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Publication - Professor Ian Bond

    Morphing hybrid honeycomb (MOHYCOMB) with in situ Poisson's ratio modulation


    Heath, C, Neville, R, Scarpa, F, Bond, I & Potter, K, 2016, ‘Morphing hybrid honeycomb (MOHYCOMB) with in situ Poisson's ratio modulation’. Smart Materials and Structures, vol 25.


    Electrostatic adhesion can be used as a means of reversible attachment. Through application of high voltage (~2kV) across closely spaced parallel plate electrodes, significant shear stresses (11 kPa) can be generated. The highest levels of electrostatic holding force can be achieved through close contact of connection surfaces; this is facilitated by flexible electrodes which can conform to reduce air gaps. Cellular structures are comprised of thin walled elements, making them ideal host structures for electrostatic adhesive elements. The reversible adhesion provides control of the internal connectivity of the cellular structure, and determines the effective cell geometry. This would offer variable stiffness and control of the effective Poisson’s ratio of the global cellular array. Using copper-polyimide thin film laminates and PVDF thin film dielectrics, double lap shear electrostatic adhesive elements have been introduced to a cellular geometry. By activating different groups of reversible adhesive interfaces, the cellular array can assume four different cell configurations. A maximum stiffness modulation of 450 % between the “All off” and “All on” cell morphologies has been demonstrated. This structure is also capable of in-situ effective Poisson’s ratio variations, with the ability to switch between values of -0.45 and 0.54. Such a structure offers the potential for tuneable vibration absorption (due to its variable stiffness properties), or as a smart honeycomb with controllable curvature and is termed MOHYCOMB (MOrphing HYbrid honeyCOMB).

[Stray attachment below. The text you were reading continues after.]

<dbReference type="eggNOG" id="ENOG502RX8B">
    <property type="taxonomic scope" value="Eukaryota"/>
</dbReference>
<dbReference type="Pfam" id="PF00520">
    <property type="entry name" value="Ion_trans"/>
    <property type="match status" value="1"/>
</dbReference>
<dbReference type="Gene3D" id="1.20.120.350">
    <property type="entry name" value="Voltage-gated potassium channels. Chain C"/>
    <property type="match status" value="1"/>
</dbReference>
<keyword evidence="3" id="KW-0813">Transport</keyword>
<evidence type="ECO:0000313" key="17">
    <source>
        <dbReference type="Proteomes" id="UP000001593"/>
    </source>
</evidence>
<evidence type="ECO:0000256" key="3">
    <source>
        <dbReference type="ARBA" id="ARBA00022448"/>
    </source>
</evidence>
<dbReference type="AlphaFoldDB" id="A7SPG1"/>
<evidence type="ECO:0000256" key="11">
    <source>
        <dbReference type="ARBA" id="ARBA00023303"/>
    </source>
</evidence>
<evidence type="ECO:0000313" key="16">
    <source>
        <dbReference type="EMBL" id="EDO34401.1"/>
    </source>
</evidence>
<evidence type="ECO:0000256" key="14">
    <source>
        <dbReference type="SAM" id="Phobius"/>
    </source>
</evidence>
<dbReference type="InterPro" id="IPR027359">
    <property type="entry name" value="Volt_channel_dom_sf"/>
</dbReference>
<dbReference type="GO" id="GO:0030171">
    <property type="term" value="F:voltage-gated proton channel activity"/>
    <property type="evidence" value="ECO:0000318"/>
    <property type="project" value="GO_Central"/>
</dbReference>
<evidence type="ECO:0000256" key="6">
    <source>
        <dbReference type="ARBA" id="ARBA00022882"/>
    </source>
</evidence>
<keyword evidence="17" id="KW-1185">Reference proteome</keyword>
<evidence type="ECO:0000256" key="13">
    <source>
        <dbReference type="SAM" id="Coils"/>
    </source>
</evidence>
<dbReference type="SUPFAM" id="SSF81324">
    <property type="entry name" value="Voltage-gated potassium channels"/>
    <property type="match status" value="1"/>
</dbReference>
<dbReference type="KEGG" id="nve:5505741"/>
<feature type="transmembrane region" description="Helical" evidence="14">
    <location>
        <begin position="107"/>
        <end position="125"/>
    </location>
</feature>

Full details in the University publications repository